By Charlie Jones
BBC News

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  • Coronavirus pandemic

Emma and James

image copyrightEmma Kemsley

image captionEmma and her husband James were devastated that they could not be together when they aborted their baby for medical reasons

A woman who had a termination alone because of Covid restrictions said no-one else should have to go through the “devastating” experience.

Emma Kemsley, from Saffron Walden, was told at a scan her baby boy was very unlikely to survive outside the womb.

Her husband James was not allowed to attend the scan or the termination, leaving them “heartbroken”.

The Royal College of Obstetricians and Gynaecologists (RCOG) said it hoped hospitals could be flexible.

Restrictions have recently been lifted on many maternity wards to allow partners to attend scans and during labour, but this would not always include terminations.

How will coronavirus affect my pregnancy, scans and the birth?

Mrs Kemsley, who has endometriosis, said she was overjoyed to fall pregnant after six rounds of IVF and was told at her 12-week scan the baby was healthy.

However, at an 18-week scan at Addenbrooke’s Hospital in Cambridge, in May, she found out his bladder was blocked and his lungs, kidneys and heart were not developing properly.

image copyrightEmma Kemsley

image captionEmma and James had six rounds of IVF to conceive their baby boy

She said the sonographer said her son had very little chance of survival outside the womb and gave her the number for an abortion clinic, telling her she needed to arrange a termination herself.

Mrs Kemsley, 33, who is a magazine editor, said: “The hospital basically washed their hands of me. They were so clinical in their language and just told me to sort it out myself.

“I was completely alone and my husband James was in the car park. I had to break the news to him over speakerphone.”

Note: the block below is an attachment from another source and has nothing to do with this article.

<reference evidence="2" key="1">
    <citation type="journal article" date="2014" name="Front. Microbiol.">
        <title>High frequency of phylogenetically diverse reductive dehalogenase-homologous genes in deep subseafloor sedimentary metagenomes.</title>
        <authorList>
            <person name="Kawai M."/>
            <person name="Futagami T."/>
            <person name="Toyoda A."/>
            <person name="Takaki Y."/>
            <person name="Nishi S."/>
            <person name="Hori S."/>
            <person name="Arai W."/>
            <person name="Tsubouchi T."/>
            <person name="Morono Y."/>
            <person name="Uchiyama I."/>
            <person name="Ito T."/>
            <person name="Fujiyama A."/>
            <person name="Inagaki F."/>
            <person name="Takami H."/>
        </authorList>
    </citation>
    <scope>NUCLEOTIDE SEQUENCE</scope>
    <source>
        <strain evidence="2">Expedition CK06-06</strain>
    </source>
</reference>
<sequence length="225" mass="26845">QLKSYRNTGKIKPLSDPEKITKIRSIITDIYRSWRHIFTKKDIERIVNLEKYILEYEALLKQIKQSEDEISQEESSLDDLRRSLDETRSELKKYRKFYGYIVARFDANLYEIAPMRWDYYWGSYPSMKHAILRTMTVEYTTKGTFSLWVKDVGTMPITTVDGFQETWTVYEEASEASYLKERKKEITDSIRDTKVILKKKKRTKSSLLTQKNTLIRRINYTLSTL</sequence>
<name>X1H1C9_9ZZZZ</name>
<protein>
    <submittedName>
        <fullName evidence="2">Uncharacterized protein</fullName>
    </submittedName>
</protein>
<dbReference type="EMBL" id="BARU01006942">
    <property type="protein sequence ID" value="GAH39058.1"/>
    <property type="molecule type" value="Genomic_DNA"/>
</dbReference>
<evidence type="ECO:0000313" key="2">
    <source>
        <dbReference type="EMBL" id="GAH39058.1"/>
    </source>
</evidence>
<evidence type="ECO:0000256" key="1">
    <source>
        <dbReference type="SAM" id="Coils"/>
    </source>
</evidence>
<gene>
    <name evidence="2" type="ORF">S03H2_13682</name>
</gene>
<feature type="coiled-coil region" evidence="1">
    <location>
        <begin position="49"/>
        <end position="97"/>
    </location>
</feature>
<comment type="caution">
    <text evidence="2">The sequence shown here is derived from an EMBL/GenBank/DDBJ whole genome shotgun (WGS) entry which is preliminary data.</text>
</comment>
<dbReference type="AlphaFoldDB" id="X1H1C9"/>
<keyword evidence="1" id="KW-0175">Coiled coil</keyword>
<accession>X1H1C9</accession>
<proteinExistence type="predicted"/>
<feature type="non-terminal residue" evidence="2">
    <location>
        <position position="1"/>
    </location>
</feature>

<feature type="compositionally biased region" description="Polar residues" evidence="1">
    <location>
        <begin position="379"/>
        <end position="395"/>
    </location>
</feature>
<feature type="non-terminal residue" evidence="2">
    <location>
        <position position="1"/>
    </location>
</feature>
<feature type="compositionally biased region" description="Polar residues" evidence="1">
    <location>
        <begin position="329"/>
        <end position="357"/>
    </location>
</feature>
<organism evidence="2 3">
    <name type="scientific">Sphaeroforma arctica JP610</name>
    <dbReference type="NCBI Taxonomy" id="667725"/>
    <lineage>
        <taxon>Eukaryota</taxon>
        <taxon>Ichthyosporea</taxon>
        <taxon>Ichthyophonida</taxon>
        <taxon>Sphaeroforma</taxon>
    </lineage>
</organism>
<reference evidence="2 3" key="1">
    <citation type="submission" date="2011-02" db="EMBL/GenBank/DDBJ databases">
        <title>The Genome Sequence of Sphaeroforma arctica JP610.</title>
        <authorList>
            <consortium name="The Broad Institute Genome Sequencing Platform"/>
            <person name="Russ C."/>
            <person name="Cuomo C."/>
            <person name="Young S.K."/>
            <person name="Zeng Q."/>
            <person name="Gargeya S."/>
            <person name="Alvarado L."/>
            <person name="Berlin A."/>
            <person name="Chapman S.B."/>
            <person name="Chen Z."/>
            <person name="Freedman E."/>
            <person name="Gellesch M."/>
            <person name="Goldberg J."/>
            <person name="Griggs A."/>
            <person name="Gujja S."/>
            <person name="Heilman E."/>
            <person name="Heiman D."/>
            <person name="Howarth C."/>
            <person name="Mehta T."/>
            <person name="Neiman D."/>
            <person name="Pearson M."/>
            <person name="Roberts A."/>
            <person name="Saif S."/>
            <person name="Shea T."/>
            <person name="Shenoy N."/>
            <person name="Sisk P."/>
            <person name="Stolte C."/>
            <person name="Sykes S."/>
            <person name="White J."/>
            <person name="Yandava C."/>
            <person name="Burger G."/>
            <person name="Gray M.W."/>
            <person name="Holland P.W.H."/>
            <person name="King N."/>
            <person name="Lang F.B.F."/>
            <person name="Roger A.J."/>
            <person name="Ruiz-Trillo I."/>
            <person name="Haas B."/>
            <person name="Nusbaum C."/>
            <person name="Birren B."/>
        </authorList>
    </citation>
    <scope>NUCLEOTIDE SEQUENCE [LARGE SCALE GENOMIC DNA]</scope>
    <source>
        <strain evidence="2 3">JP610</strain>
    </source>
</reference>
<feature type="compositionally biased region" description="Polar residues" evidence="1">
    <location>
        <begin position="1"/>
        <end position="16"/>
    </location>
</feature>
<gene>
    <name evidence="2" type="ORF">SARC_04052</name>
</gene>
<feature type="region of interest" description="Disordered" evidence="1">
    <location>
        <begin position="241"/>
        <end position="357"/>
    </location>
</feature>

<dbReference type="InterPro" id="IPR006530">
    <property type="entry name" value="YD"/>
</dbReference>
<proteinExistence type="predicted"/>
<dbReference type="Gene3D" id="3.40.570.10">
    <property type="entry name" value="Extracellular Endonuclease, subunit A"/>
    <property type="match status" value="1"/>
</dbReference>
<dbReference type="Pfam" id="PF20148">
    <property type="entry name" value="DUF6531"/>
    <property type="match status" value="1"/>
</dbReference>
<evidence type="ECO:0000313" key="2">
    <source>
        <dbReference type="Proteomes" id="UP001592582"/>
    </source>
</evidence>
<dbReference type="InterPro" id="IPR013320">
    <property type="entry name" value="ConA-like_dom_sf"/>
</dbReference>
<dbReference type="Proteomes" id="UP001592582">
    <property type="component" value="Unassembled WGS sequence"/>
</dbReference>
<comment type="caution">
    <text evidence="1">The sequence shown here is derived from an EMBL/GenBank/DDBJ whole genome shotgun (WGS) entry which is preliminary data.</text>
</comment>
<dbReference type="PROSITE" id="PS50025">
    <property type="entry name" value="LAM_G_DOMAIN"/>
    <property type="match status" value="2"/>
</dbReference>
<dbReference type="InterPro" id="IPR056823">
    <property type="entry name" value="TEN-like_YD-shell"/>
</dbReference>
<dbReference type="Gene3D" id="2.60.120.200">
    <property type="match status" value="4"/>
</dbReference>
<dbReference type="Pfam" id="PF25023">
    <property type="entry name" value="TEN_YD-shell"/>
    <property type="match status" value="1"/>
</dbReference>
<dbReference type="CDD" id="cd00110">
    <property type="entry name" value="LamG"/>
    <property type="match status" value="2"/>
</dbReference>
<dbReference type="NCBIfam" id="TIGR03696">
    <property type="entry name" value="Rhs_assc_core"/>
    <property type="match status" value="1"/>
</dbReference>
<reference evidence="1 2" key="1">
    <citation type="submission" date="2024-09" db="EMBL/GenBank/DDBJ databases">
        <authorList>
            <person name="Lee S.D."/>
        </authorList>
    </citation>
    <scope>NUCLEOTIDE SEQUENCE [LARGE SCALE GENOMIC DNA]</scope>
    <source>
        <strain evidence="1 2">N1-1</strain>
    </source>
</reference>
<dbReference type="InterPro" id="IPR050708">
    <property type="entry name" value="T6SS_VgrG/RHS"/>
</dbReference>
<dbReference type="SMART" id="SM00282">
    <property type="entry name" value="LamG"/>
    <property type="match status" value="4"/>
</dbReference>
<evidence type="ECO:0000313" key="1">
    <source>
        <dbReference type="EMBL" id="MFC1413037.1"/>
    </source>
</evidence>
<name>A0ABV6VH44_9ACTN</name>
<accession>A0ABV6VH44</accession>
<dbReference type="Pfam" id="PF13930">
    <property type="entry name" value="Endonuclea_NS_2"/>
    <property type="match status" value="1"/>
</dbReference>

Mrs Kemsley struggled to find a clinic because the procedure was complicated by her endometriosis and because she was so far on in the pregnancy.

She made a complaint to Addenbrooke’s and they eventually helped her find a specialist hospital where she could have the surgery.

“By this time, I was 20 weeks pregnant. It was just so scary and I felt so alone.

“James was desperate to support me but was forced to sit in the car park again.

“It was his baby too, he deserved to be there.”

image copyrightEmma Kemsley
image captionJames said he was desperate to support his wife but could only watch from the sidelines

Mr Kemsley, 37, works as a personal development coach and has been helping men through similar experiences.

He said: “No one should have to hear about the loss of their child over speakerphone. I should have been by my wife’s side, supporting her, through every step of the process.”

Amanda Rowley, head of midwifery at Addenbrooke’s, said the hospital had aimed to handle the restrictions in “as sensitive and compassionate way as possible”.

She said: “We are deeply sorry if the care provided fell below the high standards that we set ourselves.”

NHS England has recently written to hospitals asking them to allow partners to attend maternity units, after a campaign called for bans to be lifted.

However, restrictions remain in place in most hospitals for terminations, in line with the national guidance on inpatient visitors.

A spokesperson for RCOG said it had been an “incredibly difficult” time for women and their partners.

“Terminating a pregnancy because of a fetal condition can be a difficult experience, especially if women are having the procedure alone,” they said.

“We very much hope trusts and boards are able to be flexible and support women and their partners at this time.”

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